Last modified Fri, 31 Jul, 2015 at 11:01
Building on the success of its first year, the Innovation Transfer Program at the TomKat Center for Sustainable Energy is financially supporting 11 new teams composed mostly of Stanford students and recent graduates trying to put university research to work.
Miniature ultrasound sensors embedded in windmill blades could help avoid catastrophic failures and reduce wind power costs by replacing field inspections with online monitoring.
Stanford Engineering students Alex Guo and Kevin Zheng have set out to show that their sensor system, developed in the laboratory of electrical engineering Associate Professor Boris Murmann, can be commercialized. Then they plan to develop applications for monitoring pipelines, trains, planes and other critical infrastructure.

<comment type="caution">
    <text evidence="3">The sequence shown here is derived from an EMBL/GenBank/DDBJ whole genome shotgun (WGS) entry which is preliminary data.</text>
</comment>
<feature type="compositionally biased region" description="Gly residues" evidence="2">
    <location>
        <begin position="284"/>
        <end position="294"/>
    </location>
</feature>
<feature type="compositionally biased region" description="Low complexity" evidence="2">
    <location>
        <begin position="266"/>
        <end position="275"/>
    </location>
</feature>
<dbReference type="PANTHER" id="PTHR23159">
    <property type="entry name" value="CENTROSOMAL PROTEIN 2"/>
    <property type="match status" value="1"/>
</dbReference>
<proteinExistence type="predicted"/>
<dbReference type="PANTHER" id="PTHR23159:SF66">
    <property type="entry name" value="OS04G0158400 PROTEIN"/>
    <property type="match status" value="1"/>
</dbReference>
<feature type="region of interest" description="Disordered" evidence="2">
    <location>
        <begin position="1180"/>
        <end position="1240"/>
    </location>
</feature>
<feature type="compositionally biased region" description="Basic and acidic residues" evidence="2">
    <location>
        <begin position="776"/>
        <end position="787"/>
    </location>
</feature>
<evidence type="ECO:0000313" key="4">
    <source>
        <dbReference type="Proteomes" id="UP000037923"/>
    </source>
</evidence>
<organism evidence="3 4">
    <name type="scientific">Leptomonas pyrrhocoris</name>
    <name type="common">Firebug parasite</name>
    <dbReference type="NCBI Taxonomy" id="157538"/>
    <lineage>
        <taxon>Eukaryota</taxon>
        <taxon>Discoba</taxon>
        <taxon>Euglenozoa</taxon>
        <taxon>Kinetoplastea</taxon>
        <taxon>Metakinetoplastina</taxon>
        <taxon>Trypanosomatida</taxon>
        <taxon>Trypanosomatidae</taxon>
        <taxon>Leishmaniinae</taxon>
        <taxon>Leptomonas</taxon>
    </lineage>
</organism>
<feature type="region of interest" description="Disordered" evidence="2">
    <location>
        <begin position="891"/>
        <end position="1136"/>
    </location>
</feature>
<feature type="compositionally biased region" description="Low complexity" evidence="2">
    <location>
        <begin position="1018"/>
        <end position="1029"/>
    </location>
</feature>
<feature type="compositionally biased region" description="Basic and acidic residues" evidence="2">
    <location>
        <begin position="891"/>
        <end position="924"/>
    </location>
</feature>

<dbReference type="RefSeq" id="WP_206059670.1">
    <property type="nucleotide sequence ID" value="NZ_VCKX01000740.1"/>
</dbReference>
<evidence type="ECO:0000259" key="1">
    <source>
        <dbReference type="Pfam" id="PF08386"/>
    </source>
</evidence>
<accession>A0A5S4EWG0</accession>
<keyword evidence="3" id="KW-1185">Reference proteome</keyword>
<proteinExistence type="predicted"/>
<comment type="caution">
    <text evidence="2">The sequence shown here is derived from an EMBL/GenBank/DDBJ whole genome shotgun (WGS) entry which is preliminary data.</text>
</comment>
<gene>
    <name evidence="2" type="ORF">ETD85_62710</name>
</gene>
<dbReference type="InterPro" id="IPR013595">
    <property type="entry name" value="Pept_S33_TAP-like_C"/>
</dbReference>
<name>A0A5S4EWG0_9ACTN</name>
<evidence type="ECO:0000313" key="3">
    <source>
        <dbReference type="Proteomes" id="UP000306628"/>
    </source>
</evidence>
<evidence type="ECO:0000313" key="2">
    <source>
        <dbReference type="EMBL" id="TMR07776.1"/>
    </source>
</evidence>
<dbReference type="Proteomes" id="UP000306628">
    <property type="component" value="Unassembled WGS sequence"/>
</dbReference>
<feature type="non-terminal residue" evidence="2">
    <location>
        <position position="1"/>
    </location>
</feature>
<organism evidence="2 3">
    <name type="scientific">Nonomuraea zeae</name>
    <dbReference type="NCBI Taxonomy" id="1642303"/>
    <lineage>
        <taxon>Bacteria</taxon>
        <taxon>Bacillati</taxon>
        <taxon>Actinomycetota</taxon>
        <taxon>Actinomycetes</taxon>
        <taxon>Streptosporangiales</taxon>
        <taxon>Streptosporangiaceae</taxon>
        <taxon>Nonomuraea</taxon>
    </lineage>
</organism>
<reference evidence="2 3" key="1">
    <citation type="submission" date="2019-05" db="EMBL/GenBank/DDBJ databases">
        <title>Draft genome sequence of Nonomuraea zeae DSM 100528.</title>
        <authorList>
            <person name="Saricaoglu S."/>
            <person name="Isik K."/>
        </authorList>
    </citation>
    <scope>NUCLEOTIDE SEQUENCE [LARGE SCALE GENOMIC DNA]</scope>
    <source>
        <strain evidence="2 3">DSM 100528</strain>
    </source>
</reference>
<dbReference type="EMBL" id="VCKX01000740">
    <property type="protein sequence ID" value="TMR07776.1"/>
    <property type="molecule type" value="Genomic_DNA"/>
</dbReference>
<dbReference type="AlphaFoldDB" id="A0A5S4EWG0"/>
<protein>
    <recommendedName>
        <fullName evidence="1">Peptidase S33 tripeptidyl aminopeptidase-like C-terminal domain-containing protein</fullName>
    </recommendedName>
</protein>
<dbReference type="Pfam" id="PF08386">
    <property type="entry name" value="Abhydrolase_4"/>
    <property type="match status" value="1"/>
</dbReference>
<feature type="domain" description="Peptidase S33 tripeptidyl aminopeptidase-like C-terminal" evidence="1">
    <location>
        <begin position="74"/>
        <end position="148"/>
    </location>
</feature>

Last modified Wed, 29 Jul, 2015 at 12:05
Professor of electrical engineering and computer science honored for work on Quick Error Detection technology.
Last modified Mon, 13 Jul, 2015 at 15:32
Each new technology has earned more than $5 million in royalties for Stanford. The 27 new prolific inventors, including several engineers, have invented at least seven technologies that have generated over $500,000.
From technology revolutionizing how we evaluate big data to an education program for bright young students, Stanford's Invention Hall of Fame recently welcomed six new inductees, including three created by faculty, students and staff in the School of Engineering.
Last modified Tue, 7 Jul, 2015 at 13:55
Electrical engineering students honored for outstanding teaching among TA's in the schools of humanities and sciences, earth sciences, and engineering.
Steven Bell and Jayant Charthad, PhD candidates in electrical engineering, have received the 2015 Centennial Teaching Assistant Award. The Centennial award program recognizes outstanding teaching by TA's in the schools of humanities and sciences, earth sciences, and engineering.
Nominated by faculty, peers and previous students, each will receive a $500 prize and certificate.